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First pine marten discovered in Wales in 30 years

A rare pine marten caught by a camera trao pn Anglesey. Credit: Bangor University

A rare pine marten has been photographed on Anglesey. This is the first confirmed sighting on the island in over thirty years of intensive wildlife monitoring.

A team of Bangor University researchers made the exciting discovery whilst undertaking research on the islands nationally important red squirrel population. Dr Simon Valle, Dr Graeme Shannon and Dr Craig Shuttleworth had established a network of cameras in different types of woodland across Anglesey to monitor local red squirrel abundance. The ground-breaking project was funded by Natural Resources Wales in an attempt to better understand which woodland habitats are optimal for red squirrels and how changes to forest management may affect their numbers.

Trawling through over 15,000 images of red squirrels, great tits and other forest birds collected this spring, the researchers came across a sequence of three images of a pine marten pictured in the bright spring sunshine.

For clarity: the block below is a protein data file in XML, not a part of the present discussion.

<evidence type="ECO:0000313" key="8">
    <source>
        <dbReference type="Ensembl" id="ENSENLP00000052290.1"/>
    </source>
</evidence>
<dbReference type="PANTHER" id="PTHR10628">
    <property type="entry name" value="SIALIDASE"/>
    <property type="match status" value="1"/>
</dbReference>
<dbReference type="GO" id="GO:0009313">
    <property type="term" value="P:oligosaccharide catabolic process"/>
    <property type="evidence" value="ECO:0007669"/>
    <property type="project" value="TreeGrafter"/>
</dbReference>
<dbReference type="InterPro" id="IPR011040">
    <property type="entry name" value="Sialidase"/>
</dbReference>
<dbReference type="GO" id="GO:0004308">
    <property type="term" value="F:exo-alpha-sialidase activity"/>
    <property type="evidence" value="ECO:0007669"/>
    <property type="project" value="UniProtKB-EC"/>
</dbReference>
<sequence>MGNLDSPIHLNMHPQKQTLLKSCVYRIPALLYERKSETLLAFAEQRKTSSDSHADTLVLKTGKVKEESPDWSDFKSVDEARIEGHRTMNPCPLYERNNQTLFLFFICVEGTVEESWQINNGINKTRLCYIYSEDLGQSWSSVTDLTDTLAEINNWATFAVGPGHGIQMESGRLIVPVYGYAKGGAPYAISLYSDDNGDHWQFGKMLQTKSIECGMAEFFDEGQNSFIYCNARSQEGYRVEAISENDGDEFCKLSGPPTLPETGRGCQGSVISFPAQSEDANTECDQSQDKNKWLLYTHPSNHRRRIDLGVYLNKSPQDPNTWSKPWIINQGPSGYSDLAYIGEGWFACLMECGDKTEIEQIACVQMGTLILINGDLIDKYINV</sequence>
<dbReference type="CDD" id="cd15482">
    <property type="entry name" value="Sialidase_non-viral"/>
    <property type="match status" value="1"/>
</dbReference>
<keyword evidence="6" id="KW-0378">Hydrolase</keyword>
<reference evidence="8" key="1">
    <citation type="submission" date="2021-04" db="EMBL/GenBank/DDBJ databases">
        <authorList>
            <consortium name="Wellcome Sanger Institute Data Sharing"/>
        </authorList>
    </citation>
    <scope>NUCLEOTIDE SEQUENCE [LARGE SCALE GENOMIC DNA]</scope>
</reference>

Dr Graeme Shannon said,

After working my way through a few hundred great tit photos – seemingly the same individual hopping back and forth – I was thrilled to suddenly come across three clear images of a curious pine marten looking back at the camera. A species that until recently was extremely rare in Wales. An unexpected but very exciting discovery.

Pine martens were released near Bangor in the period 2018-20 as part of the ‘Gwynedd Pine Marten project’ and scientists have very occasional photographic evidence of individuals in Faenol woodland near the Britannia railway bridge. There have also been anecdotal reports of animals close to Holyhead, fuelling suspicion that perhaps an animal may have stowed away on an incoming ferry from Ireland where the species is abundant. In addition, 51 pine martens were released in Mid Wales in 2015-2017 to help boost numbers and some of these animals have been sighted more than 50km from the release site.

Pine martens are medium-sized predators weighing 1.5-2kg. They can climb trees well and have a diet that includes bird’s eggs, forest fruits, tree berries, small rodents and occasionally red and grey squirrels. They live in very low numbers and are often very elusive, but recent research has shown that they can play a critical role in controlling the invasive grey squirrel.

Dr Simon Valle said,

It’s encouraging to see that even on an island with such low tree cover, local forests still hold the potential for witnessing the return of a charismatic species such as the pine marten. Maybe our forests are, or can be, much wilder than we often think.